What Do Companies Owe The Environment? Integrating Natural Capital in Risk Assessments: A Step-by-Step Guide

Excerpt from Clean Technica, What Do Companies Owe The Environment? Natural Capital Risk Assessment At Davos, January 16th, 2019 | by Carolyn Fortuna A week before the 2019 World Economic Forum in Davos, the Natural Capital Finance Alliance (NCFA) has launched the world’s first step-by-step guide to help financial institutions conduct a rapid natural capital risk assessment — “not just greenhouse gases, but also how …

Blueprint for a fairer Europe: “manifesto for the democratisation of Europe” says EU institutions are stuck in “a technocratic impasse” that benefits the rich.

The Guardian, Dec 10, 2018.   The budget would be worth 4% of the EU’s GDP – four times the current budget. Funds would be raised from four sources: an extra 15% levy on corporate profits, tax increases on individuals earning more than €100,000, a wealth tax on personal fortunes above €1m, and a tax on carbon emissions. The money would …

Optimizing Restoration Can Deliver an Eightfold Increase in Cost-Effectiveness

A new study published in Nature Ecology and Evolution presents a novel approach to identify optimal priority areas for restoration, considering multiple criteria such as biodiversity conservation, climate change mitigation and reduction of costs. In a context of multiple local, national and global targets for ecosystem restoration, the study presents a flexible tool capable of increasing restoration cost-effectiveness by up to eight …

Vacant lot rehab: Mowing-to-own in St. Louis. Installing trees and picket fences in Philly. How sweat equity and community engagement improves the economics of vacant-land reuse.

By James A. Anderson on Next City 2018 Cities across the U.S. Midwest and Rust Belt have long prayed for model citizens like St. Louisan Eltoreon Hawkins. Hawkins has drive: “My vision is to start on the block, in the neighborhood where I live,” he says. “I want to stabilize it. I see it as my chance to give back to …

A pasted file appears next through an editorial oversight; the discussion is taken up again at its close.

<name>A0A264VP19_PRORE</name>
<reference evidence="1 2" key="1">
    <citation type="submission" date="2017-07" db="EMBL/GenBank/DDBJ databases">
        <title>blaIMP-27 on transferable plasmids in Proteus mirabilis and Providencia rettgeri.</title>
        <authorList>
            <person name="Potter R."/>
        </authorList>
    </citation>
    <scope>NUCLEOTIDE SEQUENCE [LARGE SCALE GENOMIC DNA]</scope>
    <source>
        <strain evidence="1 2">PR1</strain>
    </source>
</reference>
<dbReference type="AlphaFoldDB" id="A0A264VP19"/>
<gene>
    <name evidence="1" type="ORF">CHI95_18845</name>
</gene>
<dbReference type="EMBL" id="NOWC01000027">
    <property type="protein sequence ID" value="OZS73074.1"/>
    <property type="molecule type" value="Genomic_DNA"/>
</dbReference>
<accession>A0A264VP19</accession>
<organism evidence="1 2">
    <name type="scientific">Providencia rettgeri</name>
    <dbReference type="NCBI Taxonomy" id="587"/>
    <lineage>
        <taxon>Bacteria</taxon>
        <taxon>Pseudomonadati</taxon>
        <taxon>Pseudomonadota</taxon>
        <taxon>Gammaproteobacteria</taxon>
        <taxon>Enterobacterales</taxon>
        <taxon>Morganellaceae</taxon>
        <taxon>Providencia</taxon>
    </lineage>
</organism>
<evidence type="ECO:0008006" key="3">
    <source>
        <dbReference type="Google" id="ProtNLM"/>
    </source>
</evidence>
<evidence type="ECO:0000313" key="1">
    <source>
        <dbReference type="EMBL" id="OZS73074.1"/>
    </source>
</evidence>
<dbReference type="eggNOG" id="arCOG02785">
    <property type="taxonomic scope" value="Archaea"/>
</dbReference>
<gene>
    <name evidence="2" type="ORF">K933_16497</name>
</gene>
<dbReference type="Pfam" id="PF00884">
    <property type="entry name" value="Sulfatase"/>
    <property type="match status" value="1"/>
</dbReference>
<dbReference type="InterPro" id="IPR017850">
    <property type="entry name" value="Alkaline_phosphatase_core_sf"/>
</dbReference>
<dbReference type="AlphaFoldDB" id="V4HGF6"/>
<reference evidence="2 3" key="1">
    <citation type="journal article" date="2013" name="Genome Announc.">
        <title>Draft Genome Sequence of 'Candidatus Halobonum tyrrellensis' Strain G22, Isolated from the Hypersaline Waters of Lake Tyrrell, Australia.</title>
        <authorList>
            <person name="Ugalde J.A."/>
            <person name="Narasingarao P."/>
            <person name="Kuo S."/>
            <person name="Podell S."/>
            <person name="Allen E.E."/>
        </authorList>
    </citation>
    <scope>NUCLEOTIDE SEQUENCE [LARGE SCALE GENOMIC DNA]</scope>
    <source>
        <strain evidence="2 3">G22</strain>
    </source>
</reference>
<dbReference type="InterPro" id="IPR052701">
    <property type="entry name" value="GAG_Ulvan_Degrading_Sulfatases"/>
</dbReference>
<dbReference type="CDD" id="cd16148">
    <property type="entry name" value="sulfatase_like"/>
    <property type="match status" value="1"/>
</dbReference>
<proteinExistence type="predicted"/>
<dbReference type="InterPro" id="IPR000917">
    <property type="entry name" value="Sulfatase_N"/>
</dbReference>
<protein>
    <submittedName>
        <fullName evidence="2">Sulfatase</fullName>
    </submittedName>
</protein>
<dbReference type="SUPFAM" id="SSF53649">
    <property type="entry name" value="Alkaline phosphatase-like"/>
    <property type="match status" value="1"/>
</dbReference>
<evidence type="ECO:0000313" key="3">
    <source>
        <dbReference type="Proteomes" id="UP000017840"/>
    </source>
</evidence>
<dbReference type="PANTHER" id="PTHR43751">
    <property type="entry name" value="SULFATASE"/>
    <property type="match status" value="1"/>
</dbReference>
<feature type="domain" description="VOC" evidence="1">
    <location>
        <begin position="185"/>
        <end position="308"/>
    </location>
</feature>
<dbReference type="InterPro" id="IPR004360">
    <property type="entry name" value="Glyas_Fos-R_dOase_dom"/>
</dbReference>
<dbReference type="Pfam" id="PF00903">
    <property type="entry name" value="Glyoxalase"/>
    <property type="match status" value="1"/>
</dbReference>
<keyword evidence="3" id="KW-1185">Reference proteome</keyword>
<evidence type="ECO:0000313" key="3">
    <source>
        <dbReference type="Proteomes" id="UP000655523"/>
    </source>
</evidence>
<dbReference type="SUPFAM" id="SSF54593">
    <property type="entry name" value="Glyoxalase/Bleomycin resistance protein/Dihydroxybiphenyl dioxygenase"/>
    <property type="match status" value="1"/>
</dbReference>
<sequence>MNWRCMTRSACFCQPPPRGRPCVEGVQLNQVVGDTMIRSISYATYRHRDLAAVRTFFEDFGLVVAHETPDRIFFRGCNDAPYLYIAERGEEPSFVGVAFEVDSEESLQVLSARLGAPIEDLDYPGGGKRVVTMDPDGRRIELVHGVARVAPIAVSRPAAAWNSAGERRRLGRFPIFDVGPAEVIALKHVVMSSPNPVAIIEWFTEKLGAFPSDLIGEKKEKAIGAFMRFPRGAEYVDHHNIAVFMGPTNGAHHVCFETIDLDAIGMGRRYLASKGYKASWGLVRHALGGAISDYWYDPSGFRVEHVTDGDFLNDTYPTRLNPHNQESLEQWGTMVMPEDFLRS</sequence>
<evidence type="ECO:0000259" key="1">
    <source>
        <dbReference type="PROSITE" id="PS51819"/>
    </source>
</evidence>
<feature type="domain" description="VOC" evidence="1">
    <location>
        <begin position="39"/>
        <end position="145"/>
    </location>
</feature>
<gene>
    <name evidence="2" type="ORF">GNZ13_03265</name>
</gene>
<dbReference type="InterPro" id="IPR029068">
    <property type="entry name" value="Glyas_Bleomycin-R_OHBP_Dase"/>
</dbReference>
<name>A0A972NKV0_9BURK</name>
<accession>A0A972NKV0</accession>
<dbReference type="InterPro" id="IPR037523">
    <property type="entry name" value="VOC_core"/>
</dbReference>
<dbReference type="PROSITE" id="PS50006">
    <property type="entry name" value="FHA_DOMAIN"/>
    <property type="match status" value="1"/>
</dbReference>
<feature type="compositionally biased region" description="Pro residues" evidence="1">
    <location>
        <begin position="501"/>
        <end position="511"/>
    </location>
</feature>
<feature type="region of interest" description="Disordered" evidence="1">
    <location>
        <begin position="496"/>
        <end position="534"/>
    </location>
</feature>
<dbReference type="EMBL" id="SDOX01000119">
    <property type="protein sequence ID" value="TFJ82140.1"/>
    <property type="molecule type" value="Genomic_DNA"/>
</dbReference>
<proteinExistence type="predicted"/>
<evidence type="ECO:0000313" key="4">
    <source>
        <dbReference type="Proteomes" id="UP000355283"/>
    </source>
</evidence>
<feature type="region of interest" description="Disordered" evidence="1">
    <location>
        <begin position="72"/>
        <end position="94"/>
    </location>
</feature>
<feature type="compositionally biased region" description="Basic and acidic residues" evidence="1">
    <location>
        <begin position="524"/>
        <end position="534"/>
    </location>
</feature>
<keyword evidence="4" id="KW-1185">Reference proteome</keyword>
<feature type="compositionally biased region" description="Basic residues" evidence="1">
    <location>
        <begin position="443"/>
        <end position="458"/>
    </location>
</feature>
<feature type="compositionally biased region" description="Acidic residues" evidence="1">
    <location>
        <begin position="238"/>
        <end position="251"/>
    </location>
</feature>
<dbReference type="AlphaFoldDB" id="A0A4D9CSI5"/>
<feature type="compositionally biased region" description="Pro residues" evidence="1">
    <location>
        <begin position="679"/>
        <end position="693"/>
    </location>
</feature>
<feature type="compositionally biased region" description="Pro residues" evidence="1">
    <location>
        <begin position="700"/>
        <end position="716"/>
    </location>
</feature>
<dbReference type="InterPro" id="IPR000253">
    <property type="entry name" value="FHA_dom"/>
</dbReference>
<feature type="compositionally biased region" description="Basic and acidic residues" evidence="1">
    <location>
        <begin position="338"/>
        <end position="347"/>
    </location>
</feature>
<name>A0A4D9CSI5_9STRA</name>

Clothing from Ag fibers + Urban Gardening 101: How to Deal With Contaminated Soil

By Brian Barth, Modern Farmer, on EcoWatch Urban soils are particularly prone to contamination. Fifty years ago, your yard could have belonged to a farmer, who, perhaps not knowing any better, disposed of old bottles of anti-freeze or contaminated diesel in a hole out behind the tractor garage. Or perhaps the remains of a fallen down outbuilding, long ago coated …

Roots of Liberation

Reflection from Richard Rohr, Roots of Liberation, Sunday, June 24, 2018  One of the great themes of the Bible, beginning with the Hebrew Scriptures and continued by Jesus and Paul, is “the preferential option for the poor.” I call it “the bias toward the bottom.” The Hebrew people’s exodus out of slavery, and YHWH’s complete identification with them, is the pattern of …

Let’s use the right-of-way in a smarter way

Right-of-way farming joins a bevy of sustainable initiatives along the Ray C. Anderson Memorial Highway in Georgia. By Matt Hickman, 4 Dec 2017  The Ray, a 18-mile-long stretch of highway that’s trying its hardest to mitigate all the ill effects associated with highway travel, is getting a 1,000-square-foot demonstration wheat farm along its shoulder. (Photo: The Ray) Having a stretch …

Developing work and systems that distributive and generative from the start

Kate Raworth recognises that a dramatic new mindset is needed if we’re going to address the economic challenges of the 21st century. Her iconic book, Doughnut Economics: seven ways to think like a 21st-century economist, argues that our economic activity should operate in a space that’s above a social foundation, and below an ecological ceiling. What this means in practice …

Research shows that every $1 invested in restoring degraded land generates an estimated $7–$30 in economic benefits

Be Helen Ding, Sofia Faruqi, Caroline Gagné and Andrés Anchondo Ortega – December 19, 2017 WRI   Costa Rica is a restoration success story. Photo by Aaron Minnick/WRI Trees are obviously good for the planet. What’s not so clear to most people—governments, NGOs, investors, the public—are their socioeconomic benefits. Trees are essential for the economy, our health and our wellbeing. , including improved food production, carbon sequestration, and …